|Miguel Cabrera, leaving the game with the Triple Crown|
But now another, quite heated debate has begun: should Miguel Cabrera be the American League's Most Valuable Player for 2012?
|Mike Trout: not just an awesome bat|
Now, there is a school of thought—with which I have never agreed—that a player's stats are somehow diminished if his team does not make it to the postseason. (This is similar to the idiots who used to say that Curtis Joseph wasn't a very good goalie because he never won the Stanley Cup; Glenn Healy has his name on the Stanley Cup which should be an easy end to that argument every single time.) I think this is total crap even in normal circumstances, but let's look at these two teams specifically. The Angels last year had a record of 86-76 and missed the final Wild Card spot by 5 games. This year, they improved by three games (89-73) but still missed the playoffs; however, they had the sixth-best record in the American League and played an unbalanced schedule in a division that included the second- and third-best records. Contrast that with the Tigers, who last year won 95 games and took the division title quite handily. This year, with the addition of Prince Fielder and the Triple Crown heroics of Cabrera, the Tigers only won 88 games (or about 7% fewer than last year) and finished seventh in the American League, one place below the Angels. The only reason that the Tigers are alive to play more baseball this year is that their division is arguably the worst in all of Major League baseball, with three teams losing 90 games or more and finishing last, second-last and fourth-last in the American League. Even in a division this bad the Tigers still only won by three games and wouldn't have come close to qualifying for one of the two Wild Card spots had they not finished first in the Central. So the argument that Cabrera "led his team to the postseason" is a non-starter as far as I am concerned. It can be demonstrably shown that Trout meant far more to his team than Cabrera to his, at least in the 2012 season. Not only that, but to go with just the fact that Cabrera won the Triple Crown is ludicrous; I am taking nothing away from his amazing numbers when I say that he had to also be a bit lucky to win, as the two-time reigning home run champ (Jose Bautista) missed the last 72 games of the season (and was leading again when he got hurt), while Cabrera's batting average—as he defended his crown—would have put him fourth in last season's standings. He certainly took advantage of the openings presented to him—along with the presence of Prince Fielder batting right behind him in the order—and grabbed the elusive Triple Crown while the opportunity was there and, as a baseball fan, I am thrilled that he did. It shouldn't make him a lock for the MVP, though.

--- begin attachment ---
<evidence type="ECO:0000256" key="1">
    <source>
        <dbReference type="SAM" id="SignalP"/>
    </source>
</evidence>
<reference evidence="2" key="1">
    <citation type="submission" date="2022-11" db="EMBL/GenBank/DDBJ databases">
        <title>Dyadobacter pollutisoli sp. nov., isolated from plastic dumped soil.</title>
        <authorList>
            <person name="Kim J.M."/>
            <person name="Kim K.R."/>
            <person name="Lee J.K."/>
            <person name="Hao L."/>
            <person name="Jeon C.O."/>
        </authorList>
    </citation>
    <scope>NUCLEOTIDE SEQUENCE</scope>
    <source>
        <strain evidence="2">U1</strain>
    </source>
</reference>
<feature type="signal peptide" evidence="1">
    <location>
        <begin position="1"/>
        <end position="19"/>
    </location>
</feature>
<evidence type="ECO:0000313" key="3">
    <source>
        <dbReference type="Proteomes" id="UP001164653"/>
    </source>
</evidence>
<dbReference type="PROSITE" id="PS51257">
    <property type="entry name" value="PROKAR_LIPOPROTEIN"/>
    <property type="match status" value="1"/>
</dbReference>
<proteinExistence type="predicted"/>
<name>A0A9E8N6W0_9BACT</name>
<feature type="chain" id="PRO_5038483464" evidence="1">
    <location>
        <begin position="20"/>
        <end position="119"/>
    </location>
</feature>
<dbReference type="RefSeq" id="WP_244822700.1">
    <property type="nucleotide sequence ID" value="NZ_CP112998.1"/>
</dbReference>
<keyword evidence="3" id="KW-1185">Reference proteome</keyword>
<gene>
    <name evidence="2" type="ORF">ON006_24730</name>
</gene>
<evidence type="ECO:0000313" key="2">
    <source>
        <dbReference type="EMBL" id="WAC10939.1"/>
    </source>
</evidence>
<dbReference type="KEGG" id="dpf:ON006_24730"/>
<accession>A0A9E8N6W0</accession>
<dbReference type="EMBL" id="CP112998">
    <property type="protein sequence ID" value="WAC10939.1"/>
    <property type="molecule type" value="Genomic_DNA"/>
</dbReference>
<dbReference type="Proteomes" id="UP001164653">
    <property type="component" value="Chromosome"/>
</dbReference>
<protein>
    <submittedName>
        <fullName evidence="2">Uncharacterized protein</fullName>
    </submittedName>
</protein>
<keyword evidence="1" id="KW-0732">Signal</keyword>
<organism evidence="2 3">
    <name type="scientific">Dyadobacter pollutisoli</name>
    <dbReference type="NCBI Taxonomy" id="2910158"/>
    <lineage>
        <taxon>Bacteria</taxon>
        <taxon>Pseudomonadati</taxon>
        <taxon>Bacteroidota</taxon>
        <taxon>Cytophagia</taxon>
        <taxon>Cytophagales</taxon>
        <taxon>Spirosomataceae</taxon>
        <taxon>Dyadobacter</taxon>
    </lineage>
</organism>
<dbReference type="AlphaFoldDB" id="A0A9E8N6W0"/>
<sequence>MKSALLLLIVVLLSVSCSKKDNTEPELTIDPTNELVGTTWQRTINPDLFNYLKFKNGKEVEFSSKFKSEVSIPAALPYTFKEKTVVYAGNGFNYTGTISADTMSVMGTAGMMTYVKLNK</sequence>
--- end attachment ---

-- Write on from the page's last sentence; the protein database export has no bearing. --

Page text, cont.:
|Jose Bautista delivering the goods|
So the bottom line is this: I fully expect the American League MVP for 2012 to be Miguel Cabrera, because the downside of "snubbing" a Triple Crown winner who is not American-born in favour of an American rookie who didn't make the playoffs and didn't finish first in any "fan friendly" offensive category, no matter how much more he meant to his team, is not something that MLB wishes upon itself right now. Would that be a miscarriage of justice? No, not at all. This award is truly objective and that's both its charm and its downfall.
But, to my mind, it would be wrong. My personal choice as MVP is Mike Trout.